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Cheaper and Better Ways than Expanding Medicaid to Get Health Insurance Coverage to the Working Poor?

The excellent health-care weblog The Incidental Economist: argues with itself on the best route forward for Medicaid:

First:

Austin Frakt:

Start by paying a primary-care physician $80 a month to see each [Medicaid] patient, whether he is healthy or sick. That’s what so-called concierge doctors charge, and it would give Medicaid patients what they really need: first-class primary-care physicians to manage their chronic cardiovascular and metabolic conditions. [...]

Then throw on top of that a $2,500-a-year catastrophic plan to protect the poor against financial ruin. The total annual cost of such a program would be $3,460 per person, 42 percent less than what Obamacare’s Medicaid expansion costs.

-Reihan Salam, National Review Online quoting Avik Roy

Interested in what health policy wonks and primary care providers think of this proposal...

Second: Aaron Carroll: Quote: Medicaid Reform – a response:

Basically, [Austin] is looking for a response to Reihan and Avik’s proposal that we couple concierge care with a catastrophic plan for Medicaid. I think this misses a huge part of care. Physician time shouldn’t be minimized. But this plan would involve a huge deductible for everything else. So how would preventive care get paid for? Things like colonoscopies, mammograms, and laboratory panels aren’t cheap. How would maternity care get paid for? One third of births occur on Medicaid.

Would we expect people below the poverty line to have thousands of dollars to pay for deductibles for this stuff? Cause they won’t have it. A baby will bankrupt them. They’ll avoid necessary care because they can’t pay the deductible. And if you start adding in preventive care and maternity care and deductibles they can afford back into the plans, you’ve got… traditional Medicaid.

There’s a reason things are the way they are. If it were easy to “innovate” our way out of this, we would have done it already.

Absent from Reihan Salam--and from Avik Roy--is any sense of what a $2500/year catastrophic insurance coverage program gets you...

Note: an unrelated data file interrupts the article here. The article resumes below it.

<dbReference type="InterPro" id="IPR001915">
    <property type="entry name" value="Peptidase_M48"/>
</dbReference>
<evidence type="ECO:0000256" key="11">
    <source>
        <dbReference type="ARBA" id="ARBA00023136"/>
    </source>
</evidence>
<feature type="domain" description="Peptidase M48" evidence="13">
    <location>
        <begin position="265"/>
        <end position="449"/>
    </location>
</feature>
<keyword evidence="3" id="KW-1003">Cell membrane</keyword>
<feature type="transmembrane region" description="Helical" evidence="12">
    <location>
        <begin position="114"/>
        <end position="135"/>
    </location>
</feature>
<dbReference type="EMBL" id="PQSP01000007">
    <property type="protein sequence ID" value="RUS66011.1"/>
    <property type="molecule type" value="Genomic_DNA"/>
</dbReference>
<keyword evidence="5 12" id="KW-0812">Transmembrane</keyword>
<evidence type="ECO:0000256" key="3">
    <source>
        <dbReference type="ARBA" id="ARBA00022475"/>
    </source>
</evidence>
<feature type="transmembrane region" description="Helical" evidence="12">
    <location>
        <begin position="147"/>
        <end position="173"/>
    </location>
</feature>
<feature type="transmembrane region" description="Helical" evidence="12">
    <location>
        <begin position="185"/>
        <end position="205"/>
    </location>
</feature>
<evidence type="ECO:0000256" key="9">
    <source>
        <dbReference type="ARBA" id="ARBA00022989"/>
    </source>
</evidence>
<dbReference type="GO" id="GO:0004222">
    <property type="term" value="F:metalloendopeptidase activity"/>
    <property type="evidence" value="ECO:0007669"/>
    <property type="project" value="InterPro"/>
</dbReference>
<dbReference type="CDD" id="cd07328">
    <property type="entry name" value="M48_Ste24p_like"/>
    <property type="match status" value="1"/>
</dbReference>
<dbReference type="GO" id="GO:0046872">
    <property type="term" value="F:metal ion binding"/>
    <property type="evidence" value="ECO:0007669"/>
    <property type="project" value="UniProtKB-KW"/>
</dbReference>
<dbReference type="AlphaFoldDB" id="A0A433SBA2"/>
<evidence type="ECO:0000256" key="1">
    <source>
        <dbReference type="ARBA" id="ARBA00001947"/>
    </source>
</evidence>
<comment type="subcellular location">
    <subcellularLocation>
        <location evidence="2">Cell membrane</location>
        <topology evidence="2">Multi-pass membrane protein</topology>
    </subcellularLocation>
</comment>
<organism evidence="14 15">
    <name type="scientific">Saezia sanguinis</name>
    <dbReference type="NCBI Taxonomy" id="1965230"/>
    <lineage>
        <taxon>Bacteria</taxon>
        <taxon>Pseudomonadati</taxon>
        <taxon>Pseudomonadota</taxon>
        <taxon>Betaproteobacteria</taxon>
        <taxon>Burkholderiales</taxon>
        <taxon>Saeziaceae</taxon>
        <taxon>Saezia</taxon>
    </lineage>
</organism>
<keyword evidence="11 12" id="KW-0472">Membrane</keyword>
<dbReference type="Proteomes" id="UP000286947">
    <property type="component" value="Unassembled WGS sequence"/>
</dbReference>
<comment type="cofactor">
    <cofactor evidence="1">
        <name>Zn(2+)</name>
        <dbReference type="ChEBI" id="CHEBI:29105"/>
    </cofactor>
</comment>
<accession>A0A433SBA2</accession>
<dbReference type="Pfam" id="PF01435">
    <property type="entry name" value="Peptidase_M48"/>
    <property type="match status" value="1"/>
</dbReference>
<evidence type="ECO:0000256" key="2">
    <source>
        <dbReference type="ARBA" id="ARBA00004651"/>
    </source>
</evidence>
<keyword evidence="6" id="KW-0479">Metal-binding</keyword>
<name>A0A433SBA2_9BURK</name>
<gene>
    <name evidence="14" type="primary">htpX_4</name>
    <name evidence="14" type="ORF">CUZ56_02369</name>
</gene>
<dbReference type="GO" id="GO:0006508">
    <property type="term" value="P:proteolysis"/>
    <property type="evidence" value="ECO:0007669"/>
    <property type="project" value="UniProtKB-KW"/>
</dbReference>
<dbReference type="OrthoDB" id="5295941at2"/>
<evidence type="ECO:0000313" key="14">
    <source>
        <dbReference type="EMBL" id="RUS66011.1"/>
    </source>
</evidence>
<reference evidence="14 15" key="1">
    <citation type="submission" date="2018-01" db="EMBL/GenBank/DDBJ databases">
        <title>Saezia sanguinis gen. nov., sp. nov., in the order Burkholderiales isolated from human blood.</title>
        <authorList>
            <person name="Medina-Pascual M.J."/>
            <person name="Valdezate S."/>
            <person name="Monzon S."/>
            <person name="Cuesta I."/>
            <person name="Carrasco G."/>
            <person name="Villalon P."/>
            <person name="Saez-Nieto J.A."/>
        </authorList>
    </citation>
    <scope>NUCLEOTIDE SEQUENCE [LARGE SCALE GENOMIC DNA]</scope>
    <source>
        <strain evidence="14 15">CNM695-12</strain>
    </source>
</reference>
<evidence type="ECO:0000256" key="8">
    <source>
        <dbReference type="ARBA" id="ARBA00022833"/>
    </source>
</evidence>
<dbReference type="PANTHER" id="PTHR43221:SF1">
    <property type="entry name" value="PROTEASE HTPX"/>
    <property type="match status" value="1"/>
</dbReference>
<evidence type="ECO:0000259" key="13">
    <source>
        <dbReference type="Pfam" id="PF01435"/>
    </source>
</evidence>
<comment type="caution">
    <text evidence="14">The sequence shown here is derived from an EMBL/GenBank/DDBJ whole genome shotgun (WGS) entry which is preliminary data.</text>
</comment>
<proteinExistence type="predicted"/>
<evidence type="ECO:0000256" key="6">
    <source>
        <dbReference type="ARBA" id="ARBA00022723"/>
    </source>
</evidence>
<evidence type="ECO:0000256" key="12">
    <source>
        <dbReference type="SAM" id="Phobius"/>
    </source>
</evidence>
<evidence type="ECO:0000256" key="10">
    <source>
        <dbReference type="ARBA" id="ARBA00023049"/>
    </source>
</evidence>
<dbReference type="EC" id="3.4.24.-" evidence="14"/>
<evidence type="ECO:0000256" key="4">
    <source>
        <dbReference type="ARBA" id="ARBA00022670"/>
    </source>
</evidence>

As you may or may not know, I am not allowed into the http://healthcare.gov website because I cannot remember which of the expenditures on veterinary treatment for our late Yellow Lab in the last six months of her life was classified by Experian as "insurance". It was, needless to say, not insurance--the health-insurance market for Yellow Labs more than 10 years old is in complete adverse-selection meltdown. But Experian thinks one of them was, and I cannot figure out which.

So over to the California exchange "Covered California" https://www.coveredca.com we go. We find a bug in their address database--it insists on introducing an extra comma, and refuses to allow the abbreviation "St." for "Street" to contain a period. Otherwise, we are in.

And the winner is... Blue Shield Silver: for a male individual in his 50s in Berkeley, CA, $6144 in annual premiums plus an estimated $3597 in annual out-of-pocket expenses. A $2500 annual plan plus $1000 in annual doctor visits would thus, in the minds of Blue Shield's actuaries at least, leave me expecting to spend $6000 a year out-of-pocket--unless you are heaping subsidies on top of the program, and thus spending more than $2500/year on insurance and $1000/year on monthly appointments.

So by the time we have anted enough subsidies into the mix for a $2500/year policy to genuinely "protect the poor from financial ruin" our savings vis-a-vis expanded Medicaid are dubious indeed--not 42%.

Of course, it may well be worth doing--the "concierge" model, that is (although I would see it more as nurses going door-to-door making their once-a-month house calls on everybody rather than as providing the pastel-stained-glass soft-music burbling-water scented waiting rooms of, say, the Sutter Alta Bates Summit Women's Health Center at 3959 Mt. Diablo Blvd. in Lafayette, CA).

But let me second Aaron Carroll on this:

There’s a reason things are the way they are. If it were easy to “innovate” our way out of this, we would have done it already.

667 words...

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